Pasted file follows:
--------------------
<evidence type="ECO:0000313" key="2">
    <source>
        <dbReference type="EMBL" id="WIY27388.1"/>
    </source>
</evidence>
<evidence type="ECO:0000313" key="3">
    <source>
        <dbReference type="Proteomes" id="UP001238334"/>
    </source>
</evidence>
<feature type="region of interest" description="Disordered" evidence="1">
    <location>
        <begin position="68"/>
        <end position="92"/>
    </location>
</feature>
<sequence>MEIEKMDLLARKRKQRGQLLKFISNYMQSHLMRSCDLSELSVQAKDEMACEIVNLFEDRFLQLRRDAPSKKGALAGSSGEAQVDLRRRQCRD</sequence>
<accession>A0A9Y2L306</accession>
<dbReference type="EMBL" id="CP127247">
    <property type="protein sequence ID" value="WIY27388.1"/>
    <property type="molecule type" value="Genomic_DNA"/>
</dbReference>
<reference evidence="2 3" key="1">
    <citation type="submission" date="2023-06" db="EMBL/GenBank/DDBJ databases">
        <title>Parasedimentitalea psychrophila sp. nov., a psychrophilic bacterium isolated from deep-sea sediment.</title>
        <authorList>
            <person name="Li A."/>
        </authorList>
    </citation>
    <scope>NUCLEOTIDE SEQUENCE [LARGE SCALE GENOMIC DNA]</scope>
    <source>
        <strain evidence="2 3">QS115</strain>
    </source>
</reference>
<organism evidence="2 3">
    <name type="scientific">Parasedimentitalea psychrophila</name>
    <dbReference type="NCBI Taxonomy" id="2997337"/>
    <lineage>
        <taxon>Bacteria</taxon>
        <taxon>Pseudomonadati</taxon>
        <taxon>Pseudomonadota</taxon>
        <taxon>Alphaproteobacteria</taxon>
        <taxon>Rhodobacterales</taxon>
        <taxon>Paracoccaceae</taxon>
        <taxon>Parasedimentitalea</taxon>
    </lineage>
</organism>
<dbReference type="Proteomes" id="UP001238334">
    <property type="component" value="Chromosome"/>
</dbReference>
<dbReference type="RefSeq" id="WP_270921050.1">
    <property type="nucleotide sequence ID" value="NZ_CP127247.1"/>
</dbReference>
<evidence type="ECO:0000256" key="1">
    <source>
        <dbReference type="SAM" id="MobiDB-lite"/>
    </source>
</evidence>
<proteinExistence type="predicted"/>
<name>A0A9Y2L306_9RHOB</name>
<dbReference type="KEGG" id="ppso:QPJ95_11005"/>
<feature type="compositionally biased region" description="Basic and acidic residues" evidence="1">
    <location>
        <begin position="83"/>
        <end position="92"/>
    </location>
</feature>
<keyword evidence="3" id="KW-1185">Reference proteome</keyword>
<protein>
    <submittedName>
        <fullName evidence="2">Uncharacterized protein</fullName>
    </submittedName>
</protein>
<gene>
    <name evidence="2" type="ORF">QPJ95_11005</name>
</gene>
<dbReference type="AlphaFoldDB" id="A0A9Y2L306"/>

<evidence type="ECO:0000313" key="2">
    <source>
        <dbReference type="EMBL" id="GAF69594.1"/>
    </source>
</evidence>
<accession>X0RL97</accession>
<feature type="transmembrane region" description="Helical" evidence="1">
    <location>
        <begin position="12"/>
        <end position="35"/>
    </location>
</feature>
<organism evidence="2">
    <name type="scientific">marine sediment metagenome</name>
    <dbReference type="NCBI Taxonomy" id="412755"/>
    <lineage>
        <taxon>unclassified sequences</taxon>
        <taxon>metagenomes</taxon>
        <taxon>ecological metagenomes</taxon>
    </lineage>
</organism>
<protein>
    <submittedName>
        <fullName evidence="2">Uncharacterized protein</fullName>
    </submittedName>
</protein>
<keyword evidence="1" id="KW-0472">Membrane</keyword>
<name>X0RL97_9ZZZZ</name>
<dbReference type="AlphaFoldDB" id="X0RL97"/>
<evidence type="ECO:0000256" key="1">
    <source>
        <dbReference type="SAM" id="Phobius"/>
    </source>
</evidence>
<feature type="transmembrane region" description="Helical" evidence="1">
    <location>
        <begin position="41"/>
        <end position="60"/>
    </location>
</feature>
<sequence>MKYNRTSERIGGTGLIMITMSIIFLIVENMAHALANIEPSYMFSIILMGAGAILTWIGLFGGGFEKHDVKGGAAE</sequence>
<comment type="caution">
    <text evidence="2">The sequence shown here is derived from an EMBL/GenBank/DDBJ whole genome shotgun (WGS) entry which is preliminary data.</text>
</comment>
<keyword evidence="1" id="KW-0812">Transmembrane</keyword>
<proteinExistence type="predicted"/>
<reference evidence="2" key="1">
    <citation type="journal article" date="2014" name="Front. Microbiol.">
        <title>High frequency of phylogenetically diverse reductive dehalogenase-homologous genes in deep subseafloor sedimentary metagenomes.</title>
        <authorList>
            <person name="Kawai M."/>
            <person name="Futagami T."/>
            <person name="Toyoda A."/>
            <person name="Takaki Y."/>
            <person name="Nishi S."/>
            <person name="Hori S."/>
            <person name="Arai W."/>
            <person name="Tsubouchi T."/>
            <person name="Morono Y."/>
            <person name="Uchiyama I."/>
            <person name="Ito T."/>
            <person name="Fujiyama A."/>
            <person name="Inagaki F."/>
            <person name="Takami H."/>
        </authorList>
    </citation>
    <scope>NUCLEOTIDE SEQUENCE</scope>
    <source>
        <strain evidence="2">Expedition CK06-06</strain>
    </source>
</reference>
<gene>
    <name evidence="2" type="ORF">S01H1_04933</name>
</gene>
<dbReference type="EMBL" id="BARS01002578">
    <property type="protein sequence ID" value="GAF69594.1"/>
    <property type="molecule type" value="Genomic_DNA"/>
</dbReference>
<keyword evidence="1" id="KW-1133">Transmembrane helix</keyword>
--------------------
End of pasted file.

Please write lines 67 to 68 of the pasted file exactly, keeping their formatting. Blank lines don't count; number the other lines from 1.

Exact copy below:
</feature>
<keyword evidence="3" id="KW-1185">Reference proteome</keyword>